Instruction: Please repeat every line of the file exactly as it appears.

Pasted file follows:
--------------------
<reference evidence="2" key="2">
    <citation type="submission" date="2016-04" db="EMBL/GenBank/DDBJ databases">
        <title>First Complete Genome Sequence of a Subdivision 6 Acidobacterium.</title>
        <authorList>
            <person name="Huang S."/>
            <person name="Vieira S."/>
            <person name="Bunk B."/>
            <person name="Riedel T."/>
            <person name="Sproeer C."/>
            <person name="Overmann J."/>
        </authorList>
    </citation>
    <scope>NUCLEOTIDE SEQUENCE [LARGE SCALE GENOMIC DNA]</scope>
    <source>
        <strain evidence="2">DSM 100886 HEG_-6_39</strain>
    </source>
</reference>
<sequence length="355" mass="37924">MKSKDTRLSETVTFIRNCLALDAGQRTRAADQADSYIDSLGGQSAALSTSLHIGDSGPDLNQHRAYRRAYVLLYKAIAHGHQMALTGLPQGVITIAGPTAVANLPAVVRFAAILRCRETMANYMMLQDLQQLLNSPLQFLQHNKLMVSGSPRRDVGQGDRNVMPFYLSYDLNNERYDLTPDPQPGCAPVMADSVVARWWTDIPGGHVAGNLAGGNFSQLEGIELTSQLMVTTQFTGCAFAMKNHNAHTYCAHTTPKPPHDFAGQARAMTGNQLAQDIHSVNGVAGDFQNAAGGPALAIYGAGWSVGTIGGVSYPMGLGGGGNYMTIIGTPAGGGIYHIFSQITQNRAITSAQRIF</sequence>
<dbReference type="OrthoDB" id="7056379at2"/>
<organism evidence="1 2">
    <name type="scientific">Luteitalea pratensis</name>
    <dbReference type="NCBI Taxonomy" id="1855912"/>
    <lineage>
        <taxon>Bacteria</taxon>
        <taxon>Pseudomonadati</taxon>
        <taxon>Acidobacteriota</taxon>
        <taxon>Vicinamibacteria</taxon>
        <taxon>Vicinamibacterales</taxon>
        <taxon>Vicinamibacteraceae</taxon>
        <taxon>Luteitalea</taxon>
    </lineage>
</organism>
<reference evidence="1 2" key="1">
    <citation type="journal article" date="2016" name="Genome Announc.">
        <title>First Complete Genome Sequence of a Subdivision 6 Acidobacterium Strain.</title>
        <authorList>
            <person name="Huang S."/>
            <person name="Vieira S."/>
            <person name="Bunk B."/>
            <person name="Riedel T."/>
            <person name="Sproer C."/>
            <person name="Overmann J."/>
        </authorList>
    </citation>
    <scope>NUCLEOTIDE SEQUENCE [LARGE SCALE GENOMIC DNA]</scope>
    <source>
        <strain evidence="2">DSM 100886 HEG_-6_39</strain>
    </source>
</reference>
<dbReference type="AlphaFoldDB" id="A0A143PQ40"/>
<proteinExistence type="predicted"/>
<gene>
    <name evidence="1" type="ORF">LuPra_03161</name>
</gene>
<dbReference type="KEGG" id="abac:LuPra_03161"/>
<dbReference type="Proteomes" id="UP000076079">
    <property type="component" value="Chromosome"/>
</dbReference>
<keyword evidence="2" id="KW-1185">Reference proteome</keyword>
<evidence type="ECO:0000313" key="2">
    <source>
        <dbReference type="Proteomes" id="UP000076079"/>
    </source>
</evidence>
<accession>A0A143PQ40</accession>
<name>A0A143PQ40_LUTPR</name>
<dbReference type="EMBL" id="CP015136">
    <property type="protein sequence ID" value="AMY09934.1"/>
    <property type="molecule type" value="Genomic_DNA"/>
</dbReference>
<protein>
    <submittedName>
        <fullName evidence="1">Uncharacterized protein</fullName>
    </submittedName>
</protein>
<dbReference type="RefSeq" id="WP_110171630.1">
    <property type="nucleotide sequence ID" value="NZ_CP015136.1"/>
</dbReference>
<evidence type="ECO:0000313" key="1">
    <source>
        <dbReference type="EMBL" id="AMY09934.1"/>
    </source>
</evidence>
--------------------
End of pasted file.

<reference evidence="2" key="2">
    <citation type="submission" date="2016-04" db="EMBL/GenBank/DDBJ databases">
        <title>First Complete Genome Sequence of a Subdivision 6 Acidobacterium.</title>
        <authorList>
            <person name="Huang S."/>
            <person name="Vieira S."/>
            <person name="Bunk B."/>
            <person name="Riedel T."/>
            <person name="Sproeer C."/>
            <person name="Overmann J."/>
        </authorList>
    </citation>
    <scope>NUCLEOTIDE SEQUENCE [LARGE SCALE GENOMIC DNA]</scope>
    <source>
        <strain evidence="2">DSM 100886 HEG_-6_39</strain>
    </source>
</reference>
<sequence length="355" mass="37924">MKSKDTRLSETVTFIRNCLALDAGQRTRAADQADSYIDSLGGQSAALSTSLHIGDSGPDLNQHRAYRRAYVLLYKAIAHGHQMALTGLPQGVITIAGPTAVANLPAVVRFAAILRCRETMANYMMLQDLQQLLNSPLQFLQHNKLMVSGSPRRDVGQGDRNVMPFYLSYDLNNERYDLTPDPQPGCAPVMADSVVARWWTDIPGGHVAGNLAGGNFSQLEGIELTSQLMVTTQFTGCAFAMKNHNAHTYCAHTTPKPPHDFAGQARAMTGNQLAQDIHSVNGVAGDFQNAAGGPALAIYGAGWSVGTIGGVSYPMGLGGGGNYMTIIGTPAGGGIYHIFSQITQNRAITSAQRIF</sequence>
<dbReference type="OrthoDB" id="7056379at2"/>
<organism evidence="1 2">
    <name type="scientific">Luteitalea pratensis</name>
    <dbReference type="NCBI Taxonomy" id="1855912"/>
    <lineage>
        <taxon>Bacteria</taxon>
        <taxon>Pseudomonadati</taxon>
        <taxon>Acidobacteriota</taxon>
        <taxon>Vicinamibacteria</taxon>
        <taxon>Vicinamibacterales</taxon>
        <taxon>Vicinamibacteraceae</taxon>
        <taxon>Luteitalea</taxon>
    </lineage>
</organism>
<reference evidence="1 2" key="1">
    <citation type="journal article" date="2016" name="Genome Announc.">
        <title>First Complete Genome Sequence of a Subdivision 6 Acidobacterium Strain.</title>
        <authorList>
            <person name="Huang S."/>
            <person name="Vieira S."/>
            <person name="Bunk B."/>
            <person name="Riedel T."/>
            <person name="Sproer C."/>
            <person name="Overmann J."/>
        </authorList>
    </citation>
    <scope>NUCLEOTIDE SEQUENCE [LARGE SCALE GENOMIC DNA]</scope>
    <source>
        <strain evidence="2">DSM 100886 HEG_-6_39</strain>
    </source>
</reference>
<dbReference type="AlphaFoldDB" id="A0A143PQ40"/>
<proteinExistence type="predicted"/>
<gene>
    <name evidence="1" type="ORF">LuPra_03161</name>
</gene>
<dbReference type="KEGG" id="abac:LuPra_03161"/>
<dbReference type="Proteomes" id="UP000076079">
    <property type="component" value="Chromosome"/>
</dbReference>
<keyword evidence="2" id="KW-1185">Reference proteome</keyword>
<evidence type="ECO:0000313" key="2">
    <source>
        <dbReference type="Proteomes" id="UP000076079"/>
    </source>
</evidence>
<accession>A0A143PQ40</accession>
<name>A0A143PQ40_LUTPR</name>
<dbReference type="EMBL" id="CP015136">
    <property type="protein sequence ID" value="AMY09934.1"/>
    <property type="molecule type" value="Genomic_DNA"/>
</dbReference>
<protein>
    <submittedName>
        <fullName evidence="1">Uncharacterized protein</fullName>
    </submittedName>
</protein>
<dbReference type="RefSeq" id="WP_110171630.1">
    <property type="nucleotide sequence ID" value="NZ_CP015136.1"/>
</dbReference>
<evidence type="ECO:0000313" key="1">
    <source>
        <dbReference type="EMBL" id="AMY09934.1"/>
    </source>
</evidence>